Every fall as the morning gains a fresh crispness and the evenings begin to shorten I am reminded of how much I enjoy the changing of seasons. The memories of summer fade while the flavor of Uncle Ken’s famous BBQ chicken and backyard pool parties are still fresh on my mind. The peak season of dry fly fishing is winding down, Brown Trout are on the move, and traffic around the river is slowing down. It’s time to start thinking streamers.
It’s a good feeling to know that some of the daily hustle and bustle in the shop is finally revolved around streamer fishing. Every week we will try to put up a blog post about what seems to be the most common question we receive in the shop about streamer fishing on The MO. As many anglers are starting to ready their gear to toss streamers we are getting a lot of questions about what to use. The most confusion seems to rest around the rigging of interchangeable sink tips.
Some lines come with a sink tip integrated into the line while other lines need a sink tip added onto the end to give it some sinking ability. If you have a line with sink tip that’s integrated, just add a couple feet of tippet and your ready to fish.
The majority of anglers choose to fish a regular floating line and change out their tips. This is mostly because of the versatility that is achieved with this method. You don’t need a specific reel or spool committed to a streamer line which helps the budget. All you have to do is remove the sinking tip from your system and you can nymph or dry fly fish with the same line set up. Sure, the best line to toss a sink tip might not be your best presentation line. However, the ability to change is still there.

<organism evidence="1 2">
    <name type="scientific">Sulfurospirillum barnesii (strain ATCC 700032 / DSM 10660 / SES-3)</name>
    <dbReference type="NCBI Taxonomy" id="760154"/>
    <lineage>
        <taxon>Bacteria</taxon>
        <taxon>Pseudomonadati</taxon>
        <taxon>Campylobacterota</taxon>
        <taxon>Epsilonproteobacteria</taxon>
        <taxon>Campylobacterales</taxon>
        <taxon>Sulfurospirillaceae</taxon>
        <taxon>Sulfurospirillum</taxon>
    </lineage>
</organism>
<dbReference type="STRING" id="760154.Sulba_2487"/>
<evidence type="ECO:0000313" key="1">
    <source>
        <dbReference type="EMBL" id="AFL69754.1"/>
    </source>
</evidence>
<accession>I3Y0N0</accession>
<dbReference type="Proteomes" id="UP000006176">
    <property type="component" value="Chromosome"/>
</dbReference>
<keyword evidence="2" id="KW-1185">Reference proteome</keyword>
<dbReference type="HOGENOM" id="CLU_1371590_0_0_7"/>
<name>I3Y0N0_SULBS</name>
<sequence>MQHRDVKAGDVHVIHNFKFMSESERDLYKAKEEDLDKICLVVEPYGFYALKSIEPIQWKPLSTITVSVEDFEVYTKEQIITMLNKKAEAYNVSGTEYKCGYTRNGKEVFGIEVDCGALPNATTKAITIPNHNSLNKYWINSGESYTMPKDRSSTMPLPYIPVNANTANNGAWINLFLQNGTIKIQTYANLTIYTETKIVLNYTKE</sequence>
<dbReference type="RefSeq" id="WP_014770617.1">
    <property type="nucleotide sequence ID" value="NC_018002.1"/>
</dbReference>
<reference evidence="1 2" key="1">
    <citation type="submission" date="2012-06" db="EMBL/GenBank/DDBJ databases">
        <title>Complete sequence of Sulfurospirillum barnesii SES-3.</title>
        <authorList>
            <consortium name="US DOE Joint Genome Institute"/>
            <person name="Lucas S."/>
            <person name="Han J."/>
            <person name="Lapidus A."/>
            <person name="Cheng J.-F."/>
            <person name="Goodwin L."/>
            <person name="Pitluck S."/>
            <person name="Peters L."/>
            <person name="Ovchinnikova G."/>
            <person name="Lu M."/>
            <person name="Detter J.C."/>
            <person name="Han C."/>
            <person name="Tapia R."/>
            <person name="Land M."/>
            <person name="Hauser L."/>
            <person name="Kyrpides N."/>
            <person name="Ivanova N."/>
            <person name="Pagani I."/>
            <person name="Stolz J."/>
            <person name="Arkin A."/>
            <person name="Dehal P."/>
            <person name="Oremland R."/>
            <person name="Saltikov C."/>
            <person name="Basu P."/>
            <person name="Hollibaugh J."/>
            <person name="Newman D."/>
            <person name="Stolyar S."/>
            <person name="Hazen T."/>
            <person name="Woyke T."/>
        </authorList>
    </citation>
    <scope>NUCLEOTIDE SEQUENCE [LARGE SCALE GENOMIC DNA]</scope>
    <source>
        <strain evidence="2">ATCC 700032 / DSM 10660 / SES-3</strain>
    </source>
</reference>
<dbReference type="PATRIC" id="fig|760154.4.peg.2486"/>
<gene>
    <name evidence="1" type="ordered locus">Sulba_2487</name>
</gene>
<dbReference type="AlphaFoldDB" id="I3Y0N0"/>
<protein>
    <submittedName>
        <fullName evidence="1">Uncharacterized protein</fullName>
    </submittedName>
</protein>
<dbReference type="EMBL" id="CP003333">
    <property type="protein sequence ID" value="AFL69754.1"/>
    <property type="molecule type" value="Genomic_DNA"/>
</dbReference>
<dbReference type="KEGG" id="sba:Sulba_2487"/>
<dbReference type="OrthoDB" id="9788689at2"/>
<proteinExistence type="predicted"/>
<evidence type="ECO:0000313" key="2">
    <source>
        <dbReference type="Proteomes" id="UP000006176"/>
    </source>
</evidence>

When choosing your sink tip there are many different types to choose from. To make thing simple we only sell Rio’s Versileader in our shop. Then you only have two choices to make. Length and sink rate. We carry 6,10,and 15ft tips with sinking rates of 1.5ips,3.9ips,5.6ips, and 7.0 ips. The longer the tip the deeper you can get your fly, choose the length of your tip based on the depth you want your fly. The sinking rate of your tip should be based on the current or type of water you fish. In faster currents where it is essential to get your fly down quickly, use a faster sinking rate. In shallow flats or slow water the 1.5ips is the way to go.
Most sink tips come with a loop on one end. This is the end that usually attaches to your floating fly line. At the other end of the tip there is a clear area which is where you would attach your tippet. The easiest way to rig your system is to install a loop on the tippet end of the sink tip to easily interchange flies out on the river. A perfection loop will do the trick. Then you can pre tie a few streamers with tippet attached and a loop on the end. Out on the river there is no tying of knots in the cold, just a few loop to loop connections! Check out this video about how to connect a Versileader to your fly line.
The biggest misconception we get in the shop is what type of leader to use with a sink tip. The biggest mistake anglers make is attaching a full tapered leader on the end of their sink tip. If you put too much distance between fly and tip then the sinking effect of the tip is essentially useless because the fly will float independent from the sinking section of your rig. Use no more then 3 ft of tippet off the end of your sink tip to attach the fly. Just straight 0x or 1x is perfect for trout on The MO. It can’t be emphasized how important it is to keep your fly close to your tip!
Stay tuned for next weeks Missouri River streamer fishing tip! For some bonus sink tip study materials check out this video and information from Cascadia Fly Shop in Corvallis, OR about how to make your own sink tips out of bulk materials.